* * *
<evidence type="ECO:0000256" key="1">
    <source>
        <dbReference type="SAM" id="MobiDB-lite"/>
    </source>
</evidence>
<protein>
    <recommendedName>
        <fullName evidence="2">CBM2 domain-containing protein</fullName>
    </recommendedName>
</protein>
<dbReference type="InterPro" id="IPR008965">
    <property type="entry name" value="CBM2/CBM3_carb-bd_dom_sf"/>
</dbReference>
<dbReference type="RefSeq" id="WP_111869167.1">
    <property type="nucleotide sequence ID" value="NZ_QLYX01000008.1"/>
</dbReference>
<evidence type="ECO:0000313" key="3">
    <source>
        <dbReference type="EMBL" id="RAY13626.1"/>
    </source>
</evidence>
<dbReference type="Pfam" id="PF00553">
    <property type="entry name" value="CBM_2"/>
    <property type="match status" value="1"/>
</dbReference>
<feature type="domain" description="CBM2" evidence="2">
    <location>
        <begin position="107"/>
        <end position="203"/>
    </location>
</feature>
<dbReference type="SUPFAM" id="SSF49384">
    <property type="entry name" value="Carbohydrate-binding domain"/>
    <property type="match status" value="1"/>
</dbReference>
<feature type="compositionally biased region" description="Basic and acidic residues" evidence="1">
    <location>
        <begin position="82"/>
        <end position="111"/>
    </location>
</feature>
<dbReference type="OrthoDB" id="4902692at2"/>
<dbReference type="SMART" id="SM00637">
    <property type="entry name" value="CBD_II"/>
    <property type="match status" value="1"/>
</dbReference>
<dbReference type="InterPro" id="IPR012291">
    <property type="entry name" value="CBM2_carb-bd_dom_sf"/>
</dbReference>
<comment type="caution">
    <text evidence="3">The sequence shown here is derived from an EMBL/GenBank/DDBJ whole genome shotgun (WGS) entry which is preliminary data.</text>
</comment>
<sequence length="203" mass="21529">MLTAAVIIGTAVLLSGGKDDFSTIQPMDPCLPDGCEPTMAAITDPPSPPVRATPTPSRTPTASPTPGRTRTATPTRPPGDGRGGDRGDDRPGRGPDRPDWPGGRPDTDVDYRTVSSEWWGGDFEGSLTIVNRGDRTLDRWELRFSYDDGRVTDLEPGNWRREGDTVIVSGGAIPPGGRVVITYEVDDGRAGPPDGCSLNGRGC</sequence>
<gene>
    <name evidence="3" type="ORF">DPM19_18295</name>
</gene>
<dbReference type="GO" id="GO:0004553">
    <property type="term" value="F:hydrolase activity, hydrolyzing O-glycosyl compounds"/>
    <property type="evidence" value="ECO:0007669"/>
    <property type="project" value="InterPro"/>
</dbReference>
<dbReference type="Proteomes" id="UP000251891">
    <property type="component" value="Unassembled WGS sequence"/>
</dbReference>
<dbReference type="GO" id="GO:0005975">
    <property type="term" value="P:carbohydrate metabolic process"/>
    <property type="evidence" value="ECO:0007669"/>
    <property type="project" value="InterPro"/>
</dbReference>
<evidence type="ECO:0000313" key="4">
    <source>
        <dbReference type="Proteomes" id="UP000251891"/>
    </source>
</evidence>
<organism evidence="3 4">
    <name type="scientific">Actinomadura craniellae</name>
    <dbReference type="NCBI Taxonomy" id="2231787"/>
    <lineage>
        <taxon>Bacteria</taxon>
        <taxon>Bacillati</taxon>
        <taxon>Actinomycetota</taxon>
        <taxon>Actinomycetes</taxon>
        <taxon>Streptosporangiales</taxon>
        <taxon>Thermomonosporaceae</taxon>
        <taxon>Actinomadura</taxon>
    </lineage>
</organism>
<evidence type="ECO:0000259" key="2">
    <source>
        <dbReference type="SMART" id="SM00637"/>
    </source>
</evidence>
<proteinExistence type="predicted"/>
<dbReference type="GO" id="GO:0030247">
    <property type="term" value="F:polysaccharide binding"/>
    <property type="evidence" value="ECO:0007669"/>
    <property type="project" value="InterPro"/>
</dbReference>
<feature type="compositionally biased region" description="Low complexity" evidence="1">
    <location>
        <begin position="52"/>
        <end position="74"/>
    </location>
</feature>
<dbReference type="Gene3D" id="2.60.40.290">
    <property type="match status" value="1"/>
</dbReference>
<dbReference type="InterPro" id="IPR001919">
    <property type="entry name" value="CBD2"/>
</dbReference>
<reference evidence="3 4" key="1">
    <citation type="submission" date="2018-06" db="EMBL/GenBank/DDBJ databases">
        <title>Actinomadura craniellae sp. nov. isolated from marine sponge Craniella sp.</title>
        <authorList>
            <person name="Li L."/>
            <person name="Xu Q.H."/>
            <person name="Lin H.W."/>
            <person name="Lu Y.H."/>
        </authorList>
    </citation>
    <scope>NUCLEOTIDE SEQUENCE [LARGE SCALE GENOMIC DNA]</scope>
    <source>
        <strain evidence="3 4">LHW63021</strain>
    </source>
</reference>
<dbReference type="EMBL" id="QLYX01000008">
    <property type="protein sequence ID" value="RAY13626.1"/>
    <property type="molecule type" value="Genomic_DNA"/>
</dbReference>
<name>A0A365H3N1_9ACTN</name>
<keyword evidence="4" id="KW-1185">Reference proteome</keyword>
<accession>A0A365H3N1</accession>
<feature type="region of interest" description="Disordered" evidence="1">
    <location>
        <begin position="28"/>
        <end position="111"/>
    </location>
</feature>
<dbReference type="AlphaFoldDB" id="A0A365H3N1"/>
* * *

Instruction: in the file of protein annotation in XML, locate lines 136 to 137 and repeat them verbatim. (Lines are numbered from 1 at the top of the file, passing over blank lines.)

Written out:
        <end position="111"/>
    </location>